The Grand Staircase as thus re-compacted stands alone among ancient architectural remains. With its charred columns solidly restored in their pristine hues, surrounding in tiers its central well, its balustrades rising, practically intact, one above the other, with its imposing fresco of the great Minoan shields on the back walls of its middle gallery, now replaced in replica, and its still well-preserved gypsum steps ascending to four landings, it revives, as no other part of the building, the remote past. It was, indeed, my own lot to experience its strange power of imaginative suggestion, even at a time when the work of reconstitution had not attained its present completeness. During an attack of fever, having found, for the sake of better air, a temporary lodging in the room below the inspection tower that has been erected on the neighbouring edge of the Central Court, and tempted in the warm moonlight to look down the staircase-well, the whole place seemed to awake awhile to life and movement. Such was the force of the illusion that the Priest-King with his plumed lily crown, great ladies, tightly girdled, flounced and corseted, long-stoled priests, and, after them, a retinue of elegant but sinewy youths—as if the Cup-bearer and his fellows had stepped down from the walls—passed and repassed on the flights below.

Tuesday, February 28, 2023

Big Gaps Before the 80s

One of the things Letterboxd lets you do is see what films you've watched by release year. Here's what my efforts so far look like.

Letterboxd Films By Year

1988 seems to be the year I home in on, but I could do with watching more films from before the 80s in general.

Thursday, March 31, 2022

It's Literally a Spectre. It's Scary as Hell.*

To what extent Marx and/or Engels encountered occultists or their literature is not known, and is certainly not a question that has interested any of their biographers. It cannot be said that the passing references to alchemy and the Philosophers' Stone in their writings indicate any familiarity with original hermetic sources. We do know, however, that they shared Hegel's high esteem for the sixteenth-century German mystic and heretic Jacob Boehme, saluted by Marx in the Rheinische Zeitung in 1842 as "a great philosopher." Four years earlier Engels had made a special study of Boehme, finding him "a dark but deep soul," "very original " and "rich in poetic ideas." Boehme is cited in The Holy Family and in several other writings of  Marx and Engels over the years.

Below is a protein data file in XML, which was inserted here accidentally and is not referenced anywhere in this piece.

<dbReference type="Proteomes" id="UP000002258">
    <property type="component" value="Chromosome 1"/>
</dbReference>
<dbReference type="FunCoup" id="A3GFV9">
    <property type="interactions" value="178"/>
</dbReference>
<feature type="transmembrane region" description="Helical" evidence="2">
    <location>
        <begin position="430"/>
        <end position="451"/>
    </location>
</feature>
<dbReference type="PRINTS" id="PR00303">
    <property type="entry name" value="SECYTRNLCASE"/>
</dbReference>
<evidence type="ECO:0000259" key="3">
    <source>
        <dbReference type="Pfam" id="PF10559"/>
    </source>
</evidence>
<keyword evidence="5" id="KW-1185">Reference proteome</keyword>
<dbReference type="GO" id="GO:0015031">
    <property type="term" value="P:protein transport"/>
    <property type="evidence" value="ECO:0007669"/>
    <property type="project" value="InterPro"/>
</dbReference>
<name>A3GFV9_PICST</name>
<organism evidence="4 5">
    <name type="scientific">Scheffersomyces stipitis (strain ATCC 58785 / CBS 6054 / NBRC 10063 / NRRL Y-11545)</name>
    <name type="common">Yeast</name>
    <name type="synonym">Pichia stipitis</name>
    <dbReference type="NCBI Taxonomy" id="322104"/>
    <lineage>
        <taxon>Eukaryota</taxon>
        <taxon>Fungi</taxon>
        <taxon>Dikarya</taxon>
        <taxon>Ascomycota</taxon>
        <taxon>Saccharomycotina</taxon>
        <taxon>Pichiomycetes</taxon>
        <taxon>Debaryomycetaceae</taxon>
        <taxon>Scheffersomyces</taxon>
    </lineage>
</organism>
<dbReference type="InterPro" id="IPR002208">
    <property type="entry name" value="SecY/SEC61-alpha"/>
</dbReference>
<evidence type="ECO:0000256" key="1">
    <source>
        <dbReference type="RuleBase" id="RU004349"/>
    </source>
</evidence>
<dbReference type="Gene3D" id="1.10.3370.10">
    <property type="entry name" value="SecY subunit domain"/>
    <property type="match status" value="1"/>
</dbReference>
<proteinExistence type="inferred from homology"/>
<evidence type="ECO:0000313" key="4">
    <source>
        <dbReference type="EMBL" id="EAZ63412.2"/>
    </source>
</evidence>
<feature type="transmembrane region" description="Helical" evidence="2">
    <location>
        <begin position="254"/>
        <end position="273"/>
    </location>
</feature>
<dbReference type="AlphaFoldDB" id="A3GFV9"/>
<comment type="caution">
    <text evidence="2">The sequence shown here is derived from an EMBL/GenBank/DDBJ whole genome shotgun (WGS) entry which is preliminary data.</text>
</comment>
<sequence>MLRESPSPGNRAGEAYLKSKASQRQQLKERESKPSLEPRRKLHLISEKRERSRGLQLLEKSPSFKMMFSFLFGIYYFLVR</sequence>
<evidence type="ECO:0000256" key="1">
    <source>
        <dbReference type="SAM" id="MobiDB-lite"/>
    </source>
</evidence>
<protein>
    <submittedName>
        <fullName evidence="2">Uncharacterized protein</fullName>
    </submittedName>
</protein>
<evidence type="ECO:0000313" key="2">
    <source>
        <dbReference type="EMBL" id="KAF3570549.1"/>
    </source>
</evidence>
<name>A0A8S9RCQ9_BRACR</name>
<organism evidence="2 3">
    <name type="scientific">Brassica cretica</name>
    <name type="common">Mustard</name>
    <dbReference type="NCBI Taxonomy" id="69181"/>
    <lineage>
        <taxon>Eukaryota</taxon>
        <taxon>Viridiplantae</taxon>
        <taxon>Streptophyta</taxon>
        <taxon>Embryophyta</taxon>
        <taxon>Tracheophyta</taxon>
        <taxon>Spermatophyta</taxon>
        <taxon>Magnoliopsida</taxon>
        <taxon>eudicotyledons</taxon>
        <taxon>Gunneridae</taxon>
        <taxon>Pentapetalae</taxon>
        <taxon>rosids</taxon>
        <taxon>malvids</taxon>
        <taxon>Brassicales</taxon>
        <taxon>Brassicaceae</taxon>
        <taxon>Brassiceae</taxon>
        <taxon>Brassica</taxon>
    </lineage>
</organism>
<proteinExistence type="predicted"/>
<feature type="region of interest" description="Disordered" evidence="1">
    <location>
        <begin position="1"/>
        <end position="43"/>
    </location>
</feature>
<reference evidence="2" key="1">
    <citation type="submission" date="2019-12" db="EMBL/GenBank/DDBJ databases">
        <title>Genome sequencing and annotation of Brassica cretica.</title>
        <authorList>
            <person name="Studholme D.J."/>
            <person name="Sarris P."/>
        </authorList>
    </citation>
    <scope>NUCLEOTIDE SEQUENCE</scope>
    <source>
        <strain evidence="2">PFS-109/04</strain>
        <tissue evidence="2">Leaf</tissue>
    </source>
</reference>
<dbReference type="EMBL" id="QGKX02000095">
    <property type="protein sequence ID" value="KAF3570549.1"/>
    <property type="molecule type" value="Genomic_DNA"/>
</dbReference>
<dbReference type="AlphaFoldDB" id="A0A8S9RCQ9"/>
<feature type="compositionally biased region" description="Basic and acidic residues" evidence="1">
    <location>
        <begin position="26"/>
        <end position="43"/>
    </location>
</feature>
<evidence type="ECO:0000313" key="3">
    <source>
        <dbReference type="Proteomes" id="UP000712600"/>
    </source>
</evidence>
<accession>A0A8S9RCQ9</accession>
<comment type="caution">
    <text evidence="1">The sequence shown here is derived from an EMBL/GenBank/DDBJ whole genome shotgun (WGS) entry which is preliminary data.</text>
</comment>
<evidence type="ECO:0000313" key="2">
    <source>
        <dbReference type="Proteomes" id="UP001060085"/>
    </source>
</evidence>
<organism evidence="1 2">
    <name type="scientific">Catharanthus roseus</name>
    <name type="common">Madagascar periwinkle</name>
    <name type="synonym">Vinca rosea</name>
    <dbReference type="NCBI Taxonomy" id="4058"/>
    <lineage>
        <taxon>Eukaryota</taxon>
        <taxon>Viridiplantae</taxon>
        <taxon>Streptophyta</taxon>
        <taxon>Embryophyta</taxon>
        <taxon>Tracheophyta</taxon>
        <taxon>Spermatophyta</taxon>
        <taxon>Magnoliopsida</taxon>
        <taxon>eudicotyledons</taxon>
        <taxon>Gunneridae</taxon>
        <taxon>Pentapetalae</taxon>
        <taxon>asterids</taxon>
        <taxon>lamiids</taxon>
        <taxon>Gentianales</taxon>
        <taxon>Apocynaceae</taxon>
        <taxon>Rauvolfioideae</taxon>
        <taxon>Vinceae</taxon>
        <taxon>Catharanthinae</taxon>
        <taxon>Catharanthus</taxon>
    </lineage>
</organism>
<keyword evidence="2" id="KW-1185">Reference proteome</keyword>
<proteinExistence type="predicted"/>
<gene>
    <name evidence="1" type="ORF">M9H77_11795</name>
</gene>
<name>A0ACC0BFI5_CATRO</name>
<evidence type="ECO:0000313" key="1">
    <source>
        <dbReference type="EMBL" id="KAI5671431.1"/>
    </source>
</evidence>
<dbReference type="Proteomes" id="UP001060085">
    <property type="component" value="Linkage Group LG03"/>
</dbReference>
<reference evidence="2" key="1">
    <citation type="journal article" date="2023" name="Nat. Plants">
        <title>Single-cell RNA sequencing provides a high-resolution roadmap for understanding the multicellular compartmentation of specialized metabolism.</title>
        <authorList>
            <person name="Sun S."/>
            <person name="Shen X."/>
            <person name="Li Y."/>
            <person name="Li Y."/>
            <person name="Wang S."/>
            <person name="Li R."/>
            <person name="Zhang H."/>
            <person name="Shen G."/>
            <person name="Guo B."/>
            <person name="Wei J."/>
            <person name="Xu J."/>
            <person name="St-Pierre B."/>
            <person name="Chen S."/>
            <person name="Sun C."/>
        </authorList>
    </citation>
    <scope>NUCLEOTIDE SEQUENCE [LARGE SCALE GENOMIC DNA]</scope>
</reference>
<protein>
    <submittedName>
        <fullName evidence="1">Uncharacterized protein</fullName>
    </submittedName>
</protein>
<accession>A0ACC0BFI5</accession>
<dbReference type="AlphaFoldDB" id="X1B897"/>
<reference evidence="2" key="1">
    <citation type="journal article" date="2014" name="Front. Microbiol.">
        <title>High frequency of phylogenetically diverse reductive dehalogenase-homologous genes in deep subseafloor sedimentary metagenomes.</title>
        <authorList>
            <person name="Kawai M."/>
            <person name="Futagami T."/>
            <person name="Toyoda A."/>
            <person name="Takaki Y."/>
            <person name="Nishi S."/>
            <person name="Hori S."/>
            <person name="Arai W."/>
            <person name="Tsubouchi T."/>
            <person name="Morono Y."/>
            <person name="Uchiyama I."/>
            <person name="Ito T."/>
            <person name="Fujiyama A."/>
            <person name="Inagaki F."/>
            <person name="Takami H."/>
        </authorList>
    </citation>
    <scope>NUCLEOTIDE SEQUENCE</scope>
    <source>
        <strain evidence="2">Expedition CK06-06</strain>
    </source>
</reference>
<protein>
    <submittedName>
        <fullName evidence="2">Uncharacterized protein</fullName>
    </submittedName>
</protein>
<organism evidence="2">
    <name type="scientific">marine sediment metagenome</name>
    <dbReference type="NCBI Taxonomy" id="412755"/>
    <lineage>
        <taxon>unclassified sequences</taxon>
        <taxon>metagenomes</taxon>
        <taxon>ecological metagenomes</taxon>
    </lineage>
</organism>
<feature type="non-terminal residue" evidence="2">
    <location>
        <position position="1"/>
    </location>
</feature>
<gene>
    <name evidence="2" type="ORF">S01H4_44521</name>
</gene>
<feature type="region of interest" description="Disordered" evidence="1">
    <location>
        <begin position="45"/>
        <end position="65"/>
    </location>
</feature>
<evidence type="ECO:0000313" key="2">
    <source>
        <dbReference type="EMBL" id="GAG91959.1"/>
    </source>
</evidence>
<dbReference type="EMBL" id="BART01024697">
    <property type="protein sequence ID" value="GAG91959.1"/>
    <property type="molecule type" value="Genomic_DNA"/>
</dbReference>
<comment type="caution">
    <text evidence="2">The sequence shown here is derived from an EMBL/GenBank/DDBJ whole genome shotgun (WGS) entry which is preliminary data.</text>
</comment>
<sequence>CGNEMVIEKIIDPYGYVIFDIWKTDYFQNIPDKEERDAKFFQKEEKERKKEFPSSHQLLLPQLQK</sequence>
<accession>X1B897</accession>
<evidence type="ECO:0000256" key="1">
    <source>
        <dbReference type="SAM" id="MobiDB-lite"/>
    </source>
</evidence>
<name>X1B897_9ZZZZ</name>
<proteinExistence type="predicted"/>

One of the things that may have attracted them to Boehme is the fact that he was very much a dialectical thinker. Dialectic abounds in the work of many mystical authors, not least in treatises on magic, alchemy and other "secret sciences" and it should astonish no one to discover that rebellious young students of Hegel had made surreptitious forays onto this uncharted terrain in their quest for knowledge. This was certainly the case with one of Marx's close friends, a fellow Young Hegelian, Mikhail Bakunin, who often joined him for those all-night discussions at Proudhon's. As a young man the future author of God and the State is known to have studied the works of the French mystic, Louis Claude de Saint-Martin, "The Unknown Philosopher" and "Lover of Secret Things," as well as of the eccentric German romantic philosopher, Franz von Baader, author of a study of the mysterious eighteenth-century Portuguese-Jewish mage, Martinez de Pasqualis, who is thought by some to have had a part in the formation of Haitian voodoo (he spent his last years on the island and died in Port-au-Prince in 1774), and whose Traité de la réintégration is one of the most influential occult writings of the last two centuries.
- Franklin Rosemont, "Karl Marx & The Iroquois", (1989)

*This joke stolen from a Nick Pinkerton Tweet that now seems to have been deleted.